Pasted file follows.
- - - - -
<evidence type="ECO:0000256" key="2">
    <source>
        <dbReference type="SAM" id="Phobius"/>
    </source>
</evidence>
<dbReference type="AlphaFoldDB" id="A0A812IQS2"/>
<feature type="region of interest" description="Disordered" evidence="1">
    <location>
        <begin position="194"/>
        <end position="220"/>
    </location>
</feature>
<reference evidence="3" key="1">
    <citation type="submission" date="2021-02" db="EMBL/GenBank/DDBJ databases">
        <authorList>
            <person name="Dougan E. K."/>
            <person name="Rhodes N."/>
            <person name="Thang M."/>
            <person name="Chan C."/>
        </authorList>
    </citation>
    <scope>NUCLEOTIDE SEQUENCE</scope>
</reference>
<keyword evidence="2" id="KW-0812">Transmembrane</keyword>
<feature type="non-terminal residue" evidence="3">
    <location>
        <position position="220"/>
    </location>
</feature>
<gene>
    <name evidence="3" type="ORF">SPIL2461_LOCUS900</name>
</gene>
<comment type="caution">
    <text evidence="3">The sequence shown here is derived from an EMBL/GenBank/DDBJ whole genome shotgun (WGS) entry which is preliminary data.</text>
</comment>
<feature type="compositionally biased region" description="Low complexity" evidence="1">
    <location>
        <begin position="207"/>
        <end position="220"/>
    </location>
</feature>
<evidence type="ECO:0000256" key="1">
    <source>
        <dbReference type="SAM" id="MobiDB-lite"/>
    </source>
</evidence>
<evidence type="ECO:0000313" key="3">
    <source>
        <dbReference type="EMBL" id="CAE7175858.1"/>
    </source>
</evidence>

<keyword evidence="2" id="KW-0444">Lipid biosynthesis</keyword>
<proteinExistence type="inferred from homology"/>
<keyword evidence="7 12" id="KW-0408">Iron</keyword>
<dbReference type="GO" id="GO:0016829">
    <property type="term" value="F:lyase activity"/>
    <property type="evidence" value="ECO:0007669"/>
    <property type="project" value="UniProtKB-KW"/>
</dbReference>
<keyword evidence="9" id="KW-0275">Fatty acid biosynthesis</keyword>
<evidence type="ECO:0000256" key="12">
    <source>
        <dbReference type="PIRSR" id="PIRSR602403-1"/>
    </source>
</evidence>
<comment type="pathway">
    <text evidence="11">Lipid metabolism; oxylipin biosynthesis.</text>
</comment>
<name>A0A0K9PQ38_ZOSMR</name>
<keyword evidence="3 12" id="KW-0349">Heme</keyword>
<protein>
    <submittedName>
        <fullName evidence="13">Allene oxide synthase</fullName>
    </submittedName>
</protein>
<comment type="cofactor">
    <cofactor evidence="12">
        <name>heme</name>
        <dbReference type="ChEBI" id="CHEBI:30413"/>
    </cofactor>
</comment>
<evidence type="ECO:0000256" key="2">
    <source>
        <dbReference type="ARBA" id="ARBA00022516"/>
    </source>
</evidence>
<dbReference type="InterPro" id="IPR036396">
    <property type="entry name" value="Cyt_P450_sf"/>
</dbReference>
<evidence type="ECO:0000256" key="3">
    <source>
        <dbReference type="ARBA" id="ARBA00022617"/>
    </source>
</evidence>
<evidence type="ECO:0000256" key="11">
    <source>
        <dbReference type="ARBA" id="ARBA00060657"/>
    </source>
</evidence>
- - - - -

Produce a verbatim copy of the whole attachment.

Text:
<evidence type="ECO:0000256" key="2">
    <source>
        <dbReference type="SAM" id="Phobius"/>
    </source>
</evidence>
<dbReference type="AlphaFoldDB" id="A0A812IQS2"/>
<feature type="region of interest" description="Disordered" evidence="1">
    <location>
        <begin position="194"/>
        <end position="220"/>
    </location>
</feature>
<reference evidence="3" key="1">
    <citation type="submission" date="2021-02" db="EMBL/GenBank/DDBJ databases">
        <authorList>
            <person name="Dougan E. K."/>
            <person name="Rhodes N."/>
            <person name="Thang M."/>
            <person name="Chan C."/>
        </authorList>
    </citation>
    <scope>NUCLEOTIDE SEQUENCE</scope>
</reference>
<keyword evidence="2" id="KW-0812">Transmembrane</keyword>
<feature type="non-terminal residue" evidence="3">
    <location>
        <position position="220"/>
    </location>
</feature>
<gene>
    <name evidence="3" type="ORF">SPIL2461_LOCUS900</name>
</gene>
<comment type="caution">
    <text evidence="3">The sequence shown here is derived from an EMBL/GenBank/DDBJ whole genome shotgun (WGS) entry which is preliminary data.</text>
</comment>
<feature type="compositionally biased region" description="Low complexity" evidence="1">
    <location>
        <begin position="207"/>
        <end position="220"/>
    </location>
</feature>
<evidence type="ECO:0000256" key="1">
    <source>
        <dbReference type="SAM" id="MobiDB-lite"/>
    </source>
</evidence>
<evidence type="ECO:0000313" key="3">
    <source>
        <dbReference type="EMBL" id="CAE7175858.1"/>
    </source>
</evidence>

<keyword evidence="2" id="KW-0444">Lipid biosynthesis</keyword>
<proteinExistence type="inferred from homology"/>
<keyword evidence="7 12" id="KW-0408">Iron</keyword>
<dbReference type="GO" id="GO:0016829">
    <property type="term" value="F:lyase activity"/>
    <property type="evidence" value="ECO:0007669"/>
    <property type="project" value="UniProtKB-KW"/>
</dbReference>
<keyword evidence="9" id="KW-0275">Fatty acid biosynthesis</keyword>
<evidence type="ECO:0000256" key="12">
    <source>
        <dbReference type="PIRSR" id="PIRSR602403-1"/>
    </source>
</evidence>
<comment type="pathway">
    <text evidence="11">Lipid metabolism; oxylipin biosynthesis.</text>
</comment>
<name>A0A0K9PQ38_ZOSMR</name>
<keyword evidence="3 12" id="KW-0349">Heme</keyword>
<protein>
    <submittedName>
        <fullName evidence="13">Allene oxide synthase</fullName>
    </submittedName>
</protein>
<comment type="cofactor">
    <cofactor evidence="12">
        <name>heme</name>
        <dbReference type="ChEBI" id="CHEBI:30413"/>
    </cofactor>
</comment>
<evidence type="ECO:0000256" key="2">
    <source>
        <dbReference type="ARBA" id="ARBA00022516"/>
    </source>
</evidence>
<dbReference type="InterPro" id="IPR036396">
    <property type="entry name" value="Cyt_P450_sf"/>
</dbReference>
<evidence type="ECO:0000256" key="3">
    <source>
        <dbReference type="ARBA" id="ARBA00022617"/>
    </source>
</evidence>
<evidence type="ECO:0000256" key="11">
    <source>
        <dbReference type="ARBA" id="ARBA00060657"/>
    </source>
</evidence>